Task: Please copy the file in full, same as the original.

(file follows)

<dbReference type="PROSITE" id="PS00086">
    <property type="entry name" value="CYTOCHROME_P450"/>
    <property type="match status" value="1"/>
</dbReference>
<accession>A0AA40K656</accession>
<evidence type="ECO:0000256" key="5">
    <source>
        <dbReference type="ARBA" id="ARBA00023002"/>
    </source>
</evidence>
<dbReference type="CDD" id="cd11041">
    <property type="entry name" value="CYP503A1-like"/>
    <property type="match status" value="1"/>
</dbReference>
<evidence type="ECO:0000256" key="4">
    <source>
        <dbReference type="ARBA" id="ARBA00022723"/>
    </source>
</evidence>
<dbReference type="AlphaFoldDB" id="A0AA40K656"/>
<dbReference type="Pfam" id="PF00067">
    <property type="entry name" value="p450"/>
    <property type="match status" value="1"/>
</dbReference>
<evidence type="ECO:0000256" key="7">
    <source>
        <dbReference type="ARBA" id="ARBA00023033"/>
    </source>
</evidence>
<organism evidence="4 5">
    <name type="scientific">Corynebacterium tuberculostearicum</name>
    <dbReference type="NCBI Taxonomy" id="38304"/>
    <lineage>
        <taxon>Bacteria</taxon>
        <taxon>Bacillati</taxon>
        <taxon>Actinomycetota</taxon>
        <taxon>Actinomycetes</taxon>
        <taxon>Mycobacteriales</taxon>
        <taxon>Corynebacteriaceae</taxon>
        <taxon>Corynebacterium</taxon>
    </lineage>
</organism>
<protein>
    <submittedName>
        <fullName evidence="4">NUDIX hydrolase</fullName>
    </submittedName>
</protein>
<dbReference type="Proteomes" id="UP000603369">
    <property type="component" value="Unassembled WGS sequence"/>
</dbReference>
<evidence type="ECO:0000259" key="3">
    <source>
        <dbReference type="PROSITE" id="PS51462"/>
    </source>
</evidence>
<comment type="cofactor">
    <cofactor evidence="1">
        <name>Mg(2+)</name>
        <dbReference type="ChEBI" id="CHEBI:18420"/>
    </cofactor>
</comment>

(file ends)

<dbReference type="PROSITE" id="PS00086">
    <property type="entry name" value="CYTOCHROME_P450"/>
    <property type="match status" value="1"/>
</dbReference>
<accession>A0AA40K656</accession>
<evidence type="ECO:0000256" key="5">
    <source>
        <dbReference type="ARBA" id="ARBA00023002"/>
    </source>
</evidence>
<dbReference type="CDD" id="cd11041">
    <property type="entry name" value="CYP503A1-like"/>
    <property type="match status" value="1"/>
</dbReference>
<evidence type="ECO:0000256" key="4">
    <source>
        <dbReference type="ARBA" id="ARBA00022723"/>
    </source>
</evidence>
<dbReference type="AlphaFoldDB" id="A0AA40K656"/>
<dbReference type="Pfam" id="PF00067">
    <property type="entry name" value="p450"/>
    <property type="match status" value="1"/>
</dbReference>
<evidence type="ECO:0000256" key="7">
    <source>
        <dbReference type="ARBA" id="ARBA00023033"/>
    </source>
</evidence>
<organism evidence="4 5">
    <name type="scientific">Corynebacterium tuberculostearicum</name>
    <dbReference type="NCBI Taxonomy" id="38304"/>
    <lineage>
        <taxon>Bacteria</taxon>
        <taxon>Bacillati</taxon>
        <taxon>Actinomycetota</taxon>
        <taxon>Actinomycetes</taxon>
        <taxon>Mycobacteriales</taxon>
        <taxon>Corynebacteriaceae</taxon>
        <taxon>Corynebacterium</taxon>
    </lineage>
</organism>
<protein>
    <submittedName>
        <fullName evidence="4">NUDIX hydrolase</fullName>
    </submittedName>
</protein>
<dbReference type="Proteomes" id="UP000603369">
    <property type="component" value="Unassembled WGS sequence"/>
</dbReference>
<evidence type="ECO:0000259" key="3">
    <source>
        <dbReference type="PROSITE" id="PS51462"/>
    </source>
</evidence>
<comment type="cofactor">
    <cofactor evidence="1">
        <name>Mg(2+)</name>
        <dbReference type="ChEBI" id="CHEBI:18420"/>
    </cofactor>
</comment>